Wit and Humor of America, The Vol 08



"It must have been highly interesting," observed Mrs. Archie Brawle; "so much pleasanter than a concert."

"Rather!" replied Lord Frederic. "It was ripping!"

Mrs. Ascott-Smith turned to Mr. Carteret. She had been listening to Lord Frederic Westcote, who had just come down from town where he had seen the Wild West show. "Is it so?" she asked. "Have you ever seen them?" By "them" she meant the Indians.

Mr. Carteret nodded.

"It seems so odd," continued Mrs. Archie Brawle, "that they should ride without saddles. Is it a pose?"

"No, I fancy not," replied Lord Frederic.

"They must get very tired without stirrups," insisted Mrs. Archie. "But perhaps they never ride very long at a time."

"That is possible," said Lord Frederic doubtfully. "They are only on about twenty minutes in the show."

Mr. Pringle, the curate, who had happened in to pay his monthly call upon Mrs. Ascott-Smith, took advantage of the pause. "Of course, I am no horseman," he began apprehensively, "and I have never seen the red Indians, either in their native wilds or in a show, but I have read not a little about them, and I have gathered that they almost live on horseback."

Major Hammerslea reached toward the tea table for another muffin and hemmed. "It is a very different thing," he said with heavy impressiveness. "It is a very different thing."

The curate looked expectant, as if believing that his remarks were going to be noticed. But nothing was further from the Major's mind.

"What is so very different?" inquired Mrs. Ascott-Smith, after a pause had made it clear that the Major had ignored Pringle.

"It is one thing, my dear Madame, to ride a stunted, half-starved pony, as you say 'bareback,' and another thing to ride a conditioned British Hunter (he pronounced it huntaw) without a saddle. I must say that the latter is an impossibility." The oracle came to an end and the material Major began on the muffin.

There was an approving murmur of assent. The Major was the author of "Schooling and Riding British Hunters;" however, it was not only his authority which swayed the company, but individual conviction. Of the dozen people in the room, excepting Pringle, all rode to hounds with more or less enthusiasm, and no one had ever seen any one hunting without a saddle and no one had ever experienced any desire to try the experiment. Obviously it was an absurdity.

"Nevertheless," observed Lord Frederic, "I must say their riding was very creditable—quite as good as one sees on any polo field in England."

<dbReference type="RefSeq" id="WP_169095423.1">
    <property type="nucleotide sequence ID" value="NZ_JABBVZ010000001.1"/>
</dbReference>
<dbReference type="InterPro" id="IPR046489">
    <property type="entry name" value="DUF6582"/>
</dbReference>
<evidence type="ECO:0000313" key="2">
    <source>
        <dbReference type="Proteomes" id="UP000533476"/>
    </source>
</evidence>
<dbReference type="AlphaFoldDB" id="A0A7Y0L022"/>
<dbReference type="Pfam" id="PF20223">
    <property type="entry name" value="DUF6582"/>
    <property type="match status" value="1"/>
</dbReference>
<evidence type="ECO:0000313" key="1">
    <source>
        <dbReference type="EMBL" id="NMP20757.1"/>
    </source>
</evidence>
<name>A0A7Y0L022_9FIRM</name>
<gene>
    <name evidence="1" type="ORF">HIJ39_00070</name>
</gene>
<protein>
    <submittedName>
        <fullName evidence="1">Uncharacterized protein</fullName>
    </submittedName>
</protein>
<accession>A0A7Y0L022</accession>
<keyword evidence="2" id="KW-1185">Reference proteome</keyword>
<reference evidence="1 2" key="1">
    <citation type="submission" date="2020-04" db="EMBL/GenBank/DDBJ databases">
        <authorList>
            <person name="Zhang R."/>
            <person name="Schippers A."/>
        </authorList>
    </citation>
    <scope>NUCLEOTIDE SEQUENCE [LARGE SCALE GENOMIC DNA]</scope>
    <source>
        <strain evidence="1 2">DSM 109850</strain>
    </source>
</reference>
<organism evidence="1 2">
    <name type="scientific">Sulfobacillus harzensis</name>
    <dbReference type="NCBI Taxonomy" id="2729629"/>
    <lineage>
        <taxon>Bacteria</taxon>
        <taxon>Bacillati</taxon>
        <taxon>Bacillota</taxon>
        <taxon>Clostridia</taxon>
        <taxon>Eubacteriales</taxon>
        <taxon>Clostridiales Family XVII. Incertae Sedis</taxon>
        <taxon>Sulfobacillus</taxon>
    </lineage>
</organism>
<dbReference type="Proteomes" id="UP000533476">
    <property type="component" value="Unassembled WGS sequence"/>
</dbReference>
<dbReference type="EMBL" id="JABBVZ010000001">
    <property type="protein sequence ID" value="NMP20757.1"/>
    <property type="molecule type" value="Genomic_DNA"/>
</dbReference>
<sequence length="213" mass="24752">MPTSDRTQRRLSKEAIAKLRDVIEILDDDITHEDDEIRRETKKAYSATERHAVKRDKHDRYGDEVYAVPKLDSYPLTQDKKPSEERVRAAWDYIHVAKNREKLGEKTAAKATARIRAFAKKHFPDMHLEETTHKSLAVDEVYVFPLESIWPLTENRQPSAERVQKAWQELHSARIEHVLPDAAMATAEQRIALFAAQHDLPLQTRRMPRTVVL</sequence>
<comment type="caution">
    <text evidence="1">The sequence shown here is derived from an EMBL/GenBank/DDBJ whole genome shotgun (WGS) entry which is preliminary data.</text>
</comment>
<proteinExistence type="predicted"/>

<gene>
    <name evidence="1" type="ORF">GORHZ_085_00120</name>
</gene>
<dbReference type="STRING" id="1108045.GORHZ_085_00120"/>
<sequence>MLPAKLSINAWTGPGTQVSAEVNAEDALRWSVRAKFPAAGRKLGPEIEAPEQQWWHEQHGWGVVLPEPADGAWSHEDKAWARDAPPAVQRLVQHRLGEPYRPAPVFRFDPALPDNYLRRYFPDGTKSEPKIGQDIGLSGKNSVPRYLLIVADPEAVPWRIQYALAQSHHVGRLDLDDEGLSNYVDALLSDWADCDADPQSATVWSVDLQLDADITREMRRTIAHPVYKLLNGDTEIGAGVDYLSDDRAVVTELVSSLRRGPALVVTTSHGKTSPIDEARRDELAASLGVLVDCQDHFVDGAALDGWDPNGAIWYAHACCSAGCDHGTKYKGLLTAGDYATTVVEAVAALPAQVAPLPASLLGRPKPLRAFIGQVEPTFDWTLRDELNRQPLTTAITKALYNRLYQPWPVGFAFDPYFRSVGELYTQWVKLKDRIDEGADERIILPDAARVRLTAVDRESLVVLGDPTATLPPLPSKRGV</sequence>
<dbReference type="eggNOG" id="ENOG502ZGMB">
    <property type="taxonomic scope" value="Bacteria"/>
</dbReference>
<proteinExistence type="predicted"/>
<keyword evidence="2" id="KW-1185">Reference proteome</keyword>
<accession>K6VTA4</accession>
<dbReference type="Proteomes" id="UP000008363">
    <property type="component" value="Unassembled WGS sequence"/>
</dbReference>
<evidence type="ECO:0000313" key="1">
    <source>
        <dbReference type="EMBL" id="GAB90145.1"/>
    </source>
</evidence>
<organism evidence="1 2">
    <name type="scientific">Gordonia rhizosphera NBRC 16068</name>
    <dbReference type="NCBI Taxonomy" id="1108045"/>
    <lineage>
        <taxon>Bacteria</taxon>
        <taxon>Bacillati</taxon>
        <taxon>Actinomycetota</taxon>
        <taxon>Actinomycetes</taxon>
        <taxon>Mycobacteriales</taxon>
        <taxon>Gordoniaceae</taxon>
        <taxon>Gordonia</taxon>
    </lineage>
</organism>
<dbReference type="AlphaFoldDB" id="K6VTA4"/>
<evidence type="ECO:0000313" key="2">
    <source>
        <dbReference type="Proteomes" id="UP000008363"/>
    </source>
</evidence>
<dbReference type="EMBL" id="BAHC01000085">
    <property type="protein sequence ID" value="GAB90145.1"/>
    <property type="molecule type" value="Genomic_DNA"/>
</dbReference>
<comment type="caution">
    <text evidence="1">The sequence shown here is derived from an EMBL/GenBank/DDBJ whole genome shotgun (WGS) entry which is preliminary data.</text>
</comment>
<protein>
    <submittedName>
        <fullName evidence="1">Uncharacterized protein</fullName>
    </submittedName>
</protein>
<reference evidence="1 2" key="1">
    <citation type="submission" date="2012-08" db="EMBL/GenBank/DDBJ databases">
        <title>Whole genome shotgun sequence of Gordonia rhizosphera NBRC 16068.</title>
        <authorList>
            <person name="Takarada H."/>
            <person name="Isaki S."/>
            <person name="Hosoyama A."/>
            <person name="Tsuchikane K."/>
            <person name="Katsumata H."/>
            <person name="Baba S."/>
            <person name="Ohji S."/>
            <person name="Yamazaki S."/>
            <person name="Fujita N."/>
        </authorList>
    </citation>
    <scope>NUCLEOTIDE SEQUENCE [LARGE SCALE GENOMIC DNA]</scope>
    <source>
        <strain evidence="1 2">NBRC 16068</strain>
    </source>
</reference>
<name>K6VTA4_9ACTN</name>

Major Hammerslea looked at him severely, as if his youth were not wholly an excuse. "It is, as I said," he observed. "It is one thing to ride an American pony and another to ride a British Hunter. One requires horsemanship, the other does not. And horsemanship," he continued, "which properly is the guiding of a horse across country, requires years of study and experience."

Lord Frederic looked somewhat unconvinced but he said nothing.

"Of course the dear Major (she called it deah Majaw) is unquestionably right," said Mrs. Ascott-Smith.

"Undoubtedly," said Mr. Carteret. "I suppose that he has often seen Indians ride?"

"Have you often seen these Indians ride?" inquired Mrs. Ascott-Smith of the Major.

"Do you mean Indians or the Red Men of North America?" replied the Major. "And do you mean upon ponies in a show or upon British Hunters?"

"Which do you mean?" asked Mrs. Ascott-Smith.

"I suppose that I mean American Indians," said Mr. Carteret, "and either upon ponies or upon British Hunters."

"No," said the Major, "I have not. Have you?"

"Not upon British Hunters," said Mr. Carteret.

"But do you think that they could?" inquired Lord Frederic.

"It would be foolish of me to express an opinion," replied Mr. Carteret, "because, in the first place, I have never seen them ride British Hunters over jumps—"

"They would come off at the first obstacle," observed the Major, more in sorrow than in anger.

"And in the second place," continued Mr. Carteret, "I am perhaps naturally prejudiced in behalf of my fellow countrymen."

Mrs. Ascott-Smith looked at him anxiously. His sister had married a British peer. "But you Americans are quite distinct from the red Indians," she said. "We quite understand that nowadays. To be sure, my dear Aunt—" She stopped.

"Rather!" said Mrs. Archie Brawle. "You don't even intermarry with them, do you?"

"That is a matter of personal taste," said Mr. Carteret. "There is no law against it."

"But nobody that one knows—" began Mrs. Ascott-Smith.

"There was John Rohlfs," said Mr. Carteret; "he was a very well known chap."

"Do you know him?" asked Mrs. Brawle.

The Curate sniggered. His hour of triumph had come. "Rohlfs is dead," he said.

"Really!" said Mrs. Brawle, coldly. "It had quite slipped my mind. You see I never read the papers during the hunting. But is his wife received?"

"I believe that she was," said Mr. Carteret.

The Curate was still sniggering and Mrs. Brawle put her glass in her eye and looked at him. Then she turned to Mr. Carteret. "But all this," she said, "of course, has nothing to do with the question. Do you think that these red Indians could ride bareback across our country?"